• Wednesday, April 17, 2024
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BusinessDay

Needless interference in internal staff movement at the Central Bank of Nigeria

Again, Customs slashes FX duty rate to N1,238/$

Politicians have held the nation to ransom over routine staff movements and internal restructuring at the Central Bank of Nigeria for a while. Still, it is time to call a halt to the agitation.

Fifty-eight senators under the umbrella of the Northern Senators Forum kicked against the plan by the Central Bank of Nigeria to move a strategic department and functions closer to stakeholders and clients in Lagos from the headquarters in Abuja. Senator Suleiman Kawu of Kano State leads the group. At the same time, Senator Ali Ndume of Borno South threatened “political consequences” against President Bola Ahmed Tinubu should the Federal Government implement the plans.

Late last year, the Central Bank of Nigeria mooted a plan to decongest its headquarters, which was said to carry more staff than intended. There was also an economic rationale for the planned movement. The Central Bank has a new under-utilised office in Lagos; the departments involved are customer-facing, with their customers mainly domiciled in Lagos.

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The internal memo of the CBN informed its staff that it initiated “a decongestion action plan designed to optimise the operational environment of the Bank. This initiative aims to ensure compliance with building safety standards and enhance the efficient utilisation of our office space.”

The memo added, “This action is necessitated by several factors, including the need to align the Bank’s structure with its functions and objectives, redistribute skills to ensure a more even geographical spread of talent, and comply with building regulations, as indicated by repeated warnings from the Facility Manager, and the findings and recommendations of the Committee on Decongestion of the CBN Head Office.”

“Businessday believes the Federal Government should attend to the matter with utmost discretion, seriousness, and firmness.”

It is significant to note that the move by the Yemi Cardoso-led Central Bank of Nigeria to relocate the Department of Banking Supervision of the Central Bank of Nigeria to Lagos is borne out of operational necessity and strategic imperative. The Banking Supervision Department oversees the operations of Nigeria’s commercial and merchant banks, with their headquarters in Lagos. Departments moving include Other Financial Institutions Supervision, Consumer Protection, Payment System Management and Financial Policy Regulations.

While the storm raged, a former Central Bank governor, Sanusi Lamido Sanusi, publicly counselled all parties to let the Central Bank run its operations without political interference. In a widely circulated post on social media, Sanusi affirmed that “moving certain functions to the Lagos office (which is bigger than the Abuja head office) is an eminently sensible move”.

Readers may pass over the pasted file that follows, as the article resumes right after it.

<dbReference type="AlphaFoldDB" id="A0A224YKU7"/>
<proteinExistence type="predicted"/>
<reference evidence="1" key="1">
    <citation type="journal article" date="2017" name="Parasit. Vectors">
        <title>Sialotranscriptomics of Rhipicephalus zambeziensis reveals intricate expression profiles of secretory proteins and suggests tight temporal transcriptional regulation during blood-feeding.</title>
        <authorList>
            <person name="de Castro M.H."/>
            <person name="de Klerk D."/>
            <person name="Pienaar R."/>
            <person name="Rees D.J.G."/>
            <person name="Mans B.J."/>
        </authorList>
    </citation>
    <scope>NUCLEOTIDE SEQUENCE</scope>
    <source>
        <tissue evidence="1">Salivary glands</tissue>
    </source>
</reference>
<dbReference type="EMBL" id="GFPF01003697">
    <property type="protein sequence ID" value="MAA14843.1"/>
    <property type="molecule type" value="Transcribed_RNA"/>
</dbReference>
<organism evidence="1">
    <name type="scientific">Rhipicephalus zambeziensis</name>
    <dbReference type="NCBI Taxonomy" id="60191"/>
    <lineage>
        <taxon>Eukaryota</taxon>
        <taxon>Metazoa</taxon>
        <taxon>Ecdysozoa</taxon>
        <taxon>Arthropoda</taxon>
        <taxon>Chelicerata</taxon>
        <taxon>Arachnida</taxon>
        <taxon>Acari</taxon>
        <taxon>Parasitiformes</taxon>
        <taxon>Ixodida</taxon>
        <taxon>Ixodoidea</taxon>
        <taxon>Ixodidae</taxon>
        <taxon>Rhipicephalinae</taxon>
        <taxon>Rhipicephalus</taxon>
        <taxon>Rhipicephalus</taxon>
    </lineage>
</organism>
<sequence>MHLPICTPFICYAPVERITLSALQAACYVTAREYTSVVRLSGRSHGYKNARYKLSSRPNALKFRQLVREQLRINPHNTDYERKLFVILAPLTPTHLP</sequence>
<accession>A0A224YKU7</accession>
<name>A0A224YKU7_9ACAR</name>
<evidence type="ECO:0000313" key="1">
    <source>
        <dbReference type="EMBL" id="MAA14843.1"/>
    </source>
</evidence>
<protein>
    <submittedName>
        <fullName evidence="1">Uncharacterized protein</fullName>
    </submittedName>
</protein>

Sanusi added: “What I would have done was to move FSS and most of Operations to Lagos such that the two Deputy Governors would be largely operating out of Lagos or, even if they were more in Abuja, the bulk of their operational staff would be in Lagos. Economic Policy, Corporate Services and all the departments reporting to the Governor directly, such as Strategy, Audit, Risk Management, Governor’s Office, etc, would remain in Abuja. It makes eminent strategic sense. And I would have done this if I had stayed.”

Read also: Sanusi backs relocation of CBN departments to Lagos, calls agitation political noise

Sanusi averred, “All this noise is absolutely unnecessary. The CBN has staff manning its branches and cash offices across the federation. Moving staff to the Lagos office to streamline operations, make them more effective and reduce cost is a normal management prerogative.”

The storm raises several issues of significance at the heart of the national question. The issues involved include economic rationality versus political considerations, the status of the federal capital territory, and the utility or otherwise of the planned movements.

According to the 58 senators, the North considers taking any federal department or office out of Abuja anti-North. They also found a way to chip in a complaint about the alleged improper “distribution and allocation of resources in the 2024 budget” detrimental to the North.

Businessday believes the Federal Government should attend to the matter with utmost discretion, seriousness, and firmness. It speaks to the divisions of Nigeria and our fragility. Handle with care and love.

A second consideration is ensuring that the matter is not a red herring to divert attention from the severe challenges citizens confront. The challenge is existential. For the first time, Nigerians face the threat of hunger from inflation, inadequate supply of food, and insecurity.

Members of the government, whether executive or legislative, should tackle the problems of Nigeria rather than fan the divisions of Nigeria.

We draw the attention of the Federal Government and the dissenting Northern senators to a crucial consideration. Is the location of federal government departments and agencies a priority in today’s Nigeria? Whose interest does the storm serve?

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Other questions flow from there. It is curious that 50 years down the line from its creation as a centre of unity not beholden to any ethnicity, some Nigerians now claim Abuja as belonging to the North. General Murtala Muhammed must squirm wherever he is. The concept of Abuja was for a neutral zone in the country’s geographical centre.

The Central Bank of Nigeria has many challenges to confront and tackle. All parties should allow the bank to concentrate on its core tasks. Stop the politicisation of internal matters of the Central Bank.